House Minority Floor Leader Jake Hummel, D-St. Louis City, filed legislation on Monday, February 18, that would expand Missouri's Medicaid system. Hummel, along with the House Democratic Caucus,  presented his bill at a press conference. He said he believes Medicaid is the biggest issue in the state.

Pemiscot Memorial Hospital CEO Kerry Noble spoke at the press conference. Noble said his hospital will be at risk for closing if the expansion is not passed.

Pemiscot Missouri is located in the Southeast Missouri and 30 percent of the population lives below the federal poverty line. Noble said the hospital has a $50 million operating budget, but $9 million of that is spent on uncompensated care. If Medicaid is not expanded, Nobel said the hospital would lose around $1 million annually, which would put the hospital at a great risk of closing. 

"We will jeopardize our facilities, we will no longer be in existence if passage of this expansion does not occur," Noble said.

The Senate Appropriations staff estimates that by 2020 $250 million would be cut from federal funding for hospitals for uncompensated care.

Hummel said Medicaid expansion, which would expand eligibility to 138 percent of the federal poverty level to leverage $8.2 billion in federal investment in the state, would also create 24,000 jobs and bring $9.6 billion in additional investments in Missouri economic activity. He said expansion would provide 300,000 Missourians with access to health care.

Rep. Jay Barnes, R-Jefferson City, said he believes Medicaid expansion is not the way to go. He said expansion will receive little support from House Republicans. 

"I think there is interest in transforming Missouri's Medicaid system into what would be the most free-market based Medicaid system in the entire country," Barnes said. "I think there's no interest in simply expanding Medicaid envisioned under Obamacare."

Barnes has been working on a piece of legislation that he said would transform the state's Medicaid program to deliver better care. Barnes said "stay tuned" for more information on his legislation.

During the annual State of the State Address in January, Gov. Jay Nixon said Medicaid expansion is "the right thing to do." "Strengthening Medicaid will strengthen our economy," Nixon said in his address. However, Nixon said he would support including a provision that would roll back Medicaid expansion if Washington does not honor its financial commitment.

Rep. Jeanne Kirkton, D-Webster Groves, said this legislation is a golden opportunity to grow Missouri's economy by "accepting the federal dollars to extend health care to more hardworking, uninsured Missourians." She said bringing the federal tax dollars back to Missouri is expected to decrease the rate of uninsured in Missouri in different regions of the state anywhere from 26 to 31 percent. "More access to care, less medical debt and lower mortality is not only a public good, it's good for our economy," Kirkton said. She said failing to expand Medicaid will weaken Missouri hospitals and maybe force some hospitals to close, which will stifle Missouri's economic growth. "This is too important of an issue to sweep under the rug," Hummel said. "We're willing to work across the isle and get something done."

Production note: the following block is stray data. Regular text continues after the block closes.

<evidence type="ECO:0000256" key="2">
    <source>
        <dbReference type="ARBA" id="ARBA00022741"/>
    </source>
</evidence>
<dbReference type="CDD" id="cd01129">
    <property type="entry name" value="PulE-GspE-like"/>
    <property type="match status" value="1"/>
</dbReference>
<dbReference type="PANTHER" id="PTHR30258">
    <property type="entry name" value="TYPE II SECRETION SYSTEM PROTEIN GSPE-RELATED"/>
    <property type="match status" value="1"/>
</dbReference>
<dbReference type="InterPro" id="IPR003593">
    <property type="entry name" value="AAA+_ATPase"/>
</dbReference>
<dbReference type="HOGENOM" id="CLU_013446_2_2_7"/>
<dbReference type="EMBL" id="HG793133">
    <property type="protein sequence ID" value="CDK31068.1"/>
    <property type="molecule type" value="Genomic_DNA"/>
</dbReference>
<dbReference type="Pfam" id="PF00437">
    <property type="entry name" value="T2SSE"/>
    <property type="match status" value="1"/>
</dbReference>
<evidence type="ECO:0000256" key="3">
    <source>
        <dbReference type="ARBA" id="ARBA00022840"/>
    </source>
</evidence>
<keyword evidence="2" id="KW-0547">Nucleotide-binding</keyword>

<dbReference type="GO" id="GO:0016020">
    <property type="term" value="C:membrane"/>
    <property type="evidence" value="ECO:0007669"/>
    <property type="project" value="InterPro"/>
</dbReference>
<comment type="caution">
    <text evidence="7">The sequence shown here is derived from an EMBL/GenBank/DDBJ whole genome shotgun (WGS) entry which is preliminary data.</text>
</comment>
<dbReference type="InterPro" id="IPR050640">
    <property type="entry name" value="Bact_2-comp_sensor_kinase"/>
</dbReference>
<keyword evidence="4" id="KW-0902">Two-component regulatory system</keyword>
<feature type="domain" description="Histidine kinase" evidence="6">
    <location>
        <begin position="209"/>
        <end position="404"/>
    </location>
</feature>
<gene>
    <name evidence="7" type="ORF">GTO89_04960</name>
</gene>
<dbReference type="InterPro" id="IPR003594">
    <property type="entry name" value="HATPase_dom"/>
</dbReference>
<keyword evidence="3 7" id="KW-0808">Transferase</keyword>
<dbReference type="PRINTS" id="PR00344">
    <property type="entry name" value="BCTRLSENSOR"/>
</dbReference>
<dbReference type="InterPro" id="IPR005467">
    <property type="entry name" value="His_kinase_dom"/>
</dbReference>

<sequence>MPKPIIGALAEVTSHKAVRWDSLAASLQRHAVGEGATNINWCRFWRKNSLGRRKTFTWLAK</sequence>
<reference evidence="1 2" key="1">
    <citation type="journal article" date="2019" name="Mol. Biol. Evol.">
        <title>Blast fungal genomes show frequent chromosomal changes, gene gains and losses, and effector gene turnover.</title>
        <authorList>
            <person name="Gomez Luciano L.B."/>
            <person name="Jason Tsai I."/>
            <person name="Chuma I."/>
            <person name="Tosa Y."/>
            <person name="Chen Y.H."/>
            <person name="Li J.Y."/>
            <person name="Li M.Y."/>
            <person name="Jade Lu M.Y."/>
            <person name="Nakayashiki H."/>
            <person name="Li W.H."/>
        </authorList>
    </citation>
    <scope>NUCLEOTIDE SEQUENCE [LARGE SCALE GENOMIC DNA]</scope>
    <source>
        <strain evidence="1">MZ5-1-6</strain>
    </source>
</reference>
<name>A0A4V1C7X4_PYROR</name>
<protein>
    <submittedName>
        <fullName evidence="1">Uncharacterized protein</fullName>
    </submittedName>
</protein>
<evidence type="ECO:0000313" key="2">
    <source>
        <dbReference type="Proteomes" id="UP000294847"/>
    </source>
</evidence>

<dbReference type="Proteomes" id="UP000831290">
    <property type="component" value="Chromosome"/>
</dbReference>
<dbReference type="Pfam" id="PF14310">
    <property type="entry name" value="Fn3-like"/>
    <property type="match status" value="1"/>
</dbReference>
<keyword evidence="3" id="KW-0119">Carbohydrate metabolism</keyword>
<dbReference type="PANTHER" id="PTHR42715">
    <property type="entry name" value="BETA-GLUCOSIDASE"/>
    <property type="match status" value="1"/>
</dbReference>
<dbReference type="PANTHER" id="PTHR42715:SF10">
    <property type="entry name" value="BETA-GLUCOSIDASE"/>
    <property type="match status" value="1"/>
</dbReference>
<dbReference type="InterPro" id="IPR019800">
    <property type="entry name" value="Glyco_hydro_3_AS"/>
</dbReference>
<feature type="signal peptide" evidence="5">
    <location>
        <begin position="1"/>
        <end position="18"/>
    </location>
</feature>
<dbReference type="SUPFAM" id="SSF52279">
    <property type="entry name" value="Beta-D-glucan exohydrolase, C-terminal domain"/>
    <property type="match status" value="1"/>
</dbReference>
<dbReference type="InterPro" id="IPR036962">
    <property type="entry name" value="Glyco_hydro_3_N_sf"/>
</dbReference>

A Moment with Mike -- Gun Control, taxes on agenda

      This week in the state Capitol was marked by a lot of discussion, and a lot of calls and emails, in regard to controversial gun control legislation filed in the Missouri House.  The bill in question (HB545), filed by a couple of members from St. Louis, was meant to make it a felony to possess an assault weapon or a large capacity magazine.  The bill would give Missourians 90 days to turn over their guns or face felony charges.
      The most important thing to understand about this bill is that it has no chance of becoming law.  The Missouri House has an overwhelming majority of members from both parties who believe in defending the Second Amendment rights of their constituents.  The bill was really meant to generate media attention, which it has certainly done, but it is only supported by a small minority of House members.  You can rest assured that your state legislature will do all it can to protect your right to keep and bear arms, and we will stand against legislation like HB 545, or any other, that would infringe upon your Constitutional rights.
      A bill that was passed in the House and sent to the Senate last week would allow Missourians who have a delinquent tax bill, the opportunity to pay off their debt without additional interest or penalties.  The legislation would create a tax amnesty period to pay their back debt with the stipulation that they would comply with state tax rules for the next eight years.  If they failed to do so, they would be charged the full interest and penalties that were waived.
      This is a proposal the House has approved several times in recent years but it has not made it across the finish line.  The last time the state did something similar was a decade ago when an amnesty period generated an additional $74 million in tax revenue one year and another $42 million the next year.  With the amnesty period we are considering this year, we anticipate a much needed boost of about $70 million to our state budget.  The Senate will pick up the debate on this soon.